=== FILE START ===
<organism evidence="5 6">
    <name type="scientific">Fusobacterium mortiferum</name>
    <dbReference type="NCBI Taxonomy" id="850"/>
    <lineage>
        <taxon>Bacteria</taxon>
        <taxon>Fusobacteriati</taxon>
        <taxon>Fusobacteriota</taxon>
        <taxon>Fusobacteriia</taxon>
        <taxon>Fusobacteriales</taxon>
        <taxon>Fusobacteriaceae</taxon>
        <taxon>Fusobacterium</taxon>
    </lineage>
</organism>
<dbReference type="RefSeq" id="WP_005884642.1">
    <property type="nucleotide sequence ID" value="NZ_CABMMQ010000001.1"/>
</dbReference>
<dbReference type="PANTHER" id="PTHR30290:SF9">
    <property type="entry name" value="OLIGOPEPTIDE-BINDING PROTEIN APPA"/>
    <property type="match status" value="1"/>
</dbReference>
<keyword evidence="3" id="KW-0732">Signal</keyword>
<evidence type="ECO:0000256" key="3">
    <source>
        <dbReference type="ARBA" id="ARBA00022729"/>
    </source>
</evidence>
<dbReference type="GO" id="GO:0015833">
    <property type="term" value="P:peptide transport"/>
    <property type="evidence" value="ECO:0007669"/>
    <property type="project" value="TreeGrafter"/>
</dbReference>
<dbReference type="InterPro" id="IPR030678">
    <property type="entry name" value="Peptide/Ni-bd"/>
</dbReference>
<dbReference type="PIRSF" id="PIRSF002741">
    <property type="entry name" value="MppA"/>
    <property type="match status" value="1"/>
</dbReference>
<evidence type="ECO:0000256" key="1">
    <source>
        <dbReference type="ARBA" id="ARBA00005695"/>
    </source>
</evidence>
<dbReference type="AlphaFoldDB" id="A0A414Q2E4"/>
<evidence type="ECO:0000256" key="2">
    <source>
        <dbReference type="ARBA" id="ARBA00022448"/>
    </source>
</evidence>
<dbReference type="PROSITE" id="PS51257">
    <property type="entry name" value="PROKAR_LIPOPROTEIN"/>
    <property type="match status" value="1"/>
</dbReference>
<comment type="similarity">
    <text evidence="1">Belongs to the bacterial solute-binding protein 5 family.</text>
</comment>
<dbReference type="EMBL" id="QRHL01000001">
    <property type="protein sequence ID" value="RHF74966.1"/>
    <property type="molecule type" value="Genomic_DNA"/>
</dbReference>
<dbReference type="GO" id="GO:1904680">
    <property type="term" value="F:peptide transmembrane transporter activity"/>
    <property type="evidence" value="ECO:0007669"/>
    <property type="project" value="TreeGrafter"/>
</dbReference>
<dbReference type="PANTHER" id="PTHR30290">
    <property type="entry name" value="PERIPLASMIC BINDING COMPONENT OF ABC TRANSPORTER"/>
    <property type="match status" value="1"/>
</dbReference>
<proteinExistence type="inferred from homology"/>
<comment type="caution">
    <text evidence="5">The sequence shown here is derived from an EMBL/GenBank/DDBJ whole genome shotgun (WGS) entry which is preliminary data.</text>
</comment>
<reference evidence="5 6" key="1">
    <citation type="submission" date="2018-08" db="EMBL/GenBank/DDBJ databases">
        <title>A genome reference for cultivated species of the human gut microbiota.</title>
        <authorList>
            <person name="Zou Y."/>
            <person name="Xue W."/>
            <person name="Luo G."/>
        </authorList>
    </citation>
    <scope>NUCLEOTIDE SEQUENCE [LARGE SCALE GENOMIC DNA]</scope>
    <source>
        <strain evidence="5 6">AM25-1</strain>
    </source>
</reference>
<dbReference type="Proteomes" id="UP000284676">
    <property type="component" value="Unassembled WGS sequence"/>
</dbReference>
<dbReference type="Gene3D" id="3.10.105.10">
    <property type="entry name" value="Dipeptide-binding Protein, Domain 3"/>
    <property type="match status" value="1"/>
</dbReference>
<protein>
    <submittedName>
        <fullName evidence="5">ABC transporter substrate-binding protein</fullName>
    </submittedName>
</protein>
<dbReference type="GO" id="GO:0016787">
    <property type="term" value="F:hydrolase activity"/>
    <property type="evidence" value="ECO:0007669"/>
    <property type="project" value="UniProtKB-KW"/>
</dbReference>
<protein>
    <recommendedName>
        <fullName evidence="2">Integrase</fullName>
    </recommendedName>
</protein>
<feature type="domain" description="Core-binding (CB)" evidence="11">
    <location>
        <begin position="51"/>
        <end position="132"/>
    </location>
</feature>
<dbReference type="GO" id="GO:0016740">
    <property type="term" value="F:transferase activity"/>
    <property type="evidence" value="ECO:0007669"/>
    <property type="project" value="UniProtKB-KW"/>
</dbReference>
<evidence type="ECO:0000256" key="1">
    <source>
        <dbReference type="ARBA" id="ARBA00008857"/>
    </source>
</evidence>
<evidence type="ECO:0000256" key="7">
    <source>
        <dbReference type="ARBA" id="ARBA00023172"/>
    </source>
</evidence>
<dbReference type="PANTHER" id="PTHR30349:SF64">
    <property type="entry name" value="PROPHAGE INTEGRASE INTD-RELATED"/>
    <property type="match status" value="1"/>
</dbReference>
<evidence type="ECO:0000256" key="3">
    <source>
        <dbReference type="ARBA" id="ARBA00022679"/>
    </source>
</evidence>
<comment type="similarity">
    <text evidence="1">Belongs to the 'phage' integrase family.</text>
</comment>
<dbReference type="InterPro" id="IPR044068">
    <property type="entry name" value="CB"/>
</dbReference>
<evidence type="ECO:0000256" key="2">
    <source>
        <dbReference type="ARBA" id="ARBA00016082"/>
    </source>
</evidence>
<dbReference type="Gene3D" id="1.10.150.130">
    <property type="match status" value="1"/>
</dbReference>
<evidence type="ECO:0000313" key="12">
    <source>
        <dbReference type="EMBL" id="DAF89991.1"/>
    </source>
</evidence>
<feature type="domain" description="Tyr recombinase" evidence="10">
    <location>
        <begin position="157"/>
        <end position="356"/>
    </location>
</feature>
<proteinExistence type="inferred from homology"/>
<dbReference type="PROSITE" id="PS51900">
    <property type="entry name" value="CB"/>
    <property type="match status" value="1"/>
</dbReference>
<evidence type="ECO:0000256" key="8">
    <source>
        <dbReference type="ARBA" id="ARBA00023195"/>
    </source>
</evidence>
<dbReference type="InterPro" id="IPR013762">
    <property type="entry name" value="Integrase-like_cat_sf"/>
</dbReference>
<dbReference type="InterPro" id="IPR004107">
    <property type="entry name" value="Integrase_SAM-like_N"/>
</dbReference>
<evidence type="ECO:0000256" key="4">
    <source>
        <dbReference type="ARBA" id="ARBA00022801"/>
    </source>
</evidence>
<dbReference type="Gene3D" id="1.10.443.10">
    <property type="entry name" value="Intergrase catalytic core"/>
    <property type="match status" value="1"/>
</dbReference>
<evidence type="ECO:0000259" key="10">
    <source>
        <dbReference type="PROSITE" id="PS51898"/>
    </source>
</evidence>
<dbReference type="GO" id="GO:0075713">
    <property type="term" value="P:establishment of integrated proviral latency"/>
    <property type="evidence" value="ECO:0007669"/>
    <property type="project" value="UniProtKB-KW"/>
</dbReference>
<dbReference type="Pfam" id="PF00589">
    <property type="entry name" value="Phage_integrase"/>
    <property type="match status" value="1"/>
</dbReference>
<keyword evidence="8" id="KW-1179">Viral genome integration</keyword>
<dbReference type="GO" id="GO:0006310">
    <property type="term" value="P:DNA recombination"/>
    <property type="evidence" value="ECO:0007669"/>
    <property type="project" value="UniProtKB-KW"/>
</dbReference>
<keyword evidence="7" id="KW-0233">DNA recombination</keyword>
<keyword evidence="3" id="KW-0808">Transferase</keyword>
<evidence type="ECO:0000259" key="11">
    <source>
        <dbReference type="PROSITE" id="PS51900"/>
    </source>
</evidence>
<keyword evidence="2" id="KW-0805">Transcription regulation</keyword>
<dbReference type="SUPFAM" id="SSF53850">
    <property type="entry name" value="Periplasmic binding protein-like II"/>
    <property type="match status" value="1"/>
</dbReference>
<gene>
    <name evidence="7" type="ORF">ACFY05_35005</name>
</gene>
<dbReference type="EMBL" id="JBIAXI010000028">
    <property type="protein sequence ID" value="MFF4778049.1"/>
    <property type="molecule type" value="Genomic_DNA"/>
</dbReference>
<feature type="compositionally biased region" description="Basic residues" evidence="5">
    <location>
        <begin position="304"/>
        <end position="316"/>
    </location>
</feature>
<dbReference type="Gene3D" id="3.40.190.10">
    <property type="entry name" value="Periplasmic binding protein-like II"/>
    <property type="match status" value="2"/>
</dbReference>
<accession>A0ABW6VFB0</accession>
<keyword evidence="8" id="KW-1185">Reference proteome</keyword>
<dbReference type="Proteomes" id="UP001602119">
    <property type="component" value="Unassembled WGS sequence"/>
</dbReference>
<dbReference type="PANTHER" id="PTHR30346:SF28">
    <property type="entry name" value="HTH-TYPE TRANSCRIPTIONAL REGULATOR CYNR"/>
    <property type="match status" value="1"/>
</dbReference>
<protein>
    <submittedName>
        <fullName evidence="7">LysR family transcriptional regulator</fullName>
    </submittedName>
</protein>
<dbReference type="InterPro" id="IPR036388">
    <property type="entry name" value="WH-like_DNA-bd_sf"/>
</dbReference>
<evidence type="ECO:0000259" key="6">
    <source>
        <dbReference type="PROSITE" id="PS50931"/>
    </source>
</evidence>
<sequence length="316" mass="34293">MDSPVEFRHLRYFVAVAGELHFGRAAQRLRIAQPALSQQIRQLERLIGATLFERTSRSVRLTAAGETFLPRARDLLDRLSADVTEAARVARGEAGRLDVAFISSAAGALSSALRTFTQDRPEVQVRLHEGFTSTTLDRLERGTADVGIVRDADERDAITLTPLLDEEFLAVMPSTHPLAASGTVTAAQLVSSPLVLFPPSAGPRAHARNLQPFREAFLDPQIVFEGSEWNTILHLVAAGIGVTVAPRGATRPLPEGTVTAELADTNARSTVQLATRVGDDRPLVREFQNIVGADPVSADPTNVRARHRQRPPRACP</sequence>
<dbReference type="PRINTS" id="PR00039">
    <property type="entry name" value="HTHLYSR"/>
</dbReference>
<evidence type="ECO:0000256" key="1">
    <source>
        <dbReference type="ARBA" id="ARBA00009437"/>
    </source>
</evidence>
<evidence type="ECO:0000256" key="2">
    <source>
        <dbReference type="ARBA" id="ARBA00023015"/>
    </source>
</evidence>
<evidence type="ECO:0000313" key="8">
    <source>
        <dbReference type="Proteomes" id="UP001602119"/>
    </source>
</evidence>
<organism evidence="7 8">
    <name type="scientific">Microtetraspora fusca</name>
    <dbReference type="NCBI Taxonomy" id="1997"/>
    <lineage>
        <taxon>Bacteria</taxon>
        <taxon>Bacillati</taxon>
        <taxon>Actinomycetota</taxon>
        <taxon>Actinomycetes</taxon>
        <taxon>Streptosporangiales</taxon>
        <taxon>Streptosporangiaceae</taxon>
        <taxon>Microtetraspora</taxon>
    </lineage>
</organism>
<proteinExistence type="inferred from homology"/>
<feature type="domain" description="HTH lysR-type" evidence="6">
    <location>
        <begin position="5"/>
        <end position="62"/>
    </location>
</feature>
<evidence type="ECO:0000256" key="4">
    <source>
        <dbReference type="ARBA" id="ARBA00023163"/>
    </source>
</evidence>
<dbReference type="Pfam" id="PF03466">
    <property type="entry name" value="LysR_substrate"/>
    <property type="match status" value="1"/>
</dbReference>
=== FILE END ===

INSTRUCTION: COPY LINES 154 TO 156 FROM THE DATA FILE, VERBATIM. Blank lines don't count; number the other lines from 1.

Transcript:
<evidence type="ECO:0000313" key="12">
    <source>
        <dbReference type="EMBL" id="DAF89991.1"/>